In this section, we apply Lemma 2.6 to establish the existence of at least two positive solutions for BVP (1.1).

The following assumptions will stand throughout this paper.

(*H*_{1})There exist such that

where and are defined in (1.4), respectively.

(*H*_{2})We have

for and given in (2.2) and (2.12), respectively.

If holds, then we can show that have the following properties.

Proposition 3.1.

If (1.2)–(1.4) and hold, then from (2.15), for , one has

where

Proof.

Let

Then from (1.2)–(1.4) and , we obtain Therefore,

On the other hand, since

we have So one has

This and imply (3.3) holds.

Proposition 3.2.

If (1.2)–(1.4) and hold, then from (2.16), , one has

Proof.

The proof is similar to that of Proposition 3.1. So we omit it.

For the sake of applying fixed point theorem on cone, we construct a cone in by

where is defined in (2.10).

Define by

By (2.14), it is well known that the problem (1.1) has a positive solution if and only if is a fixed point of .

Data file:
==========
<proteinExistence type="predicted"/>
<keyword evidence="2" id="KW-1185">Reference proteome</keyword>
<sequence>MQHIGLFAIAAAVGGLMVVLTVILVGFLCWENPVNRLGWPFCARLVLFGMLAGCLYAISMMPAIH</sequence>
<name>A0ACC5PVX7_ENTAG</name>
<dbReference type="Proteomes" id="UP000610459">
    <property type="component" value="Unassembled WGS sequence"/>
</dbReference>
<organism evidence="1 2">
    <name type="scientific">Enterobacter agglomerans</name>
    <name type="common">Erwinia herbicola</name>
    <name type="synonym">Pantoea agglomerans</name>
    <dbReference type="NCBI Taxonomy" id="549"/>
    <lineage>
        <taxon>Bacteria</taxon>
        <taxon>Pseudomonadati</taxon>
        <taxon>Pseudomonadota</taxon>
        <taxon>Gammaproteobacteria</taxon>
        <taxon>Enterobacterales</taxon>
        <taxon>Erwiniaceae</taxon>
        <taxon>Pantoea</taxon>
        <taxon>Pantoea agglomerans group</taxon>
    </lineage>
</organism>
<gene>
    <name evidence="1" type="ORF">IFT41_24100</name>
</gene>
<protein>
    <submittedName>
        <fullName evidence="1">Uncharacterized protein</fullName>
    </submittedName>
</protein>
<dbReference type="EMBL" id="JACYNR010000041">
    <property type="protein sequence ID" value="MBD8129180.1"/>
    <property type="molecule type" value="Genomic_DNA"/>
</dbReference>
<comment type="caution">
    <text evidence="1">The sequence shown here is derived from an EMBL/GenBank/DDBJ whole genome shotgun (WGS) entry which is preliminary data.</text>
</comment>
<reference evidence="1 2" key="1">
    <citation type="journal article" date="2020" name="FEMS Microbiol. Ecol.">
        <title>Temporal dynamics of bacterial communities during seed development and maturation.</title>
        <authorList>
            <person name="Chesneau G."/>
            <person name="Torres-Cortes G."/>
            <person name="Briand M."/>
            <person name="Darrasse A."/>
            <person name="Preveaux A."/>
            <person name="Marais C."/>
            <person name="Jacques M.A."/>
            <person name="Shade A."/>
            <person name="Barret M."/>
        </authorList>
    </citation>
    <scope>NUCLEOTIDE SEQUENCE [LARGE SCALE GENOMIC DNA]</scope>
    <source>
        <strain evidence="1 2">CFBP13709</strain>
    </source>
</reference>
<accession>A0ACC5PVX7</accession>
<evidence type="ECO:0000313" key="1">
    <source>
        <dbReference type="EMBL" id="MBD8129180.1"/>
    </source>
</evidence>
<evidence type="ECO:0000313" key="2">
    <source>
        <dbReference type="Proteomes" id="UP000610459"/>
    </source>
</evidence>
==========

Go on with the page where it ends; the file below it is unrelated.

Lemma 3.3.

Suppose that (1.2)–(1.4) and - hold. Then and is completely continuous.

Proof.

For by (2.14), we have and

On the other hand, for , by (3.9),(3.10) and (2.7), we obtain

Therefore , that is, .

Next by standard methods and the Ascoli-Arzela theorem one can prove that is completely continuous. So it is omitted.

Theorem 3.4.

Suppose that (1.2)–(1.4) and - hold. Then problem (1.1) has at least two positive solutions provided

where and are defined in (3.3), (3.7) and in Proposition 3.1, respectively.

Proof.

Let be the cone preserving, completely continuous operator that was defined by (3.9).

Let , where . Choosing and satisfy

Now we prove that

In fact, if there exists such that , then for , we have

where defined by (2.17).

Therefore , that is, , which is a contradiction. Hence (3.14) holds.

Next, turning to (3.15). If there exists such that , then for , we have

where are defined by (2.17).

Therefore , that is, , which is a contradiction. Hence (3.15) holds.

It remains to prove

In fact, if there exists such that , then for , we have

that is,

which is a contradiction, where are defined by (2.17). Hence (3.18) holds. From Lemma 2.6, (3.14), (3.15) and (3.18) yield that the problem (1.1) has at least two solutions and . The proof is complete.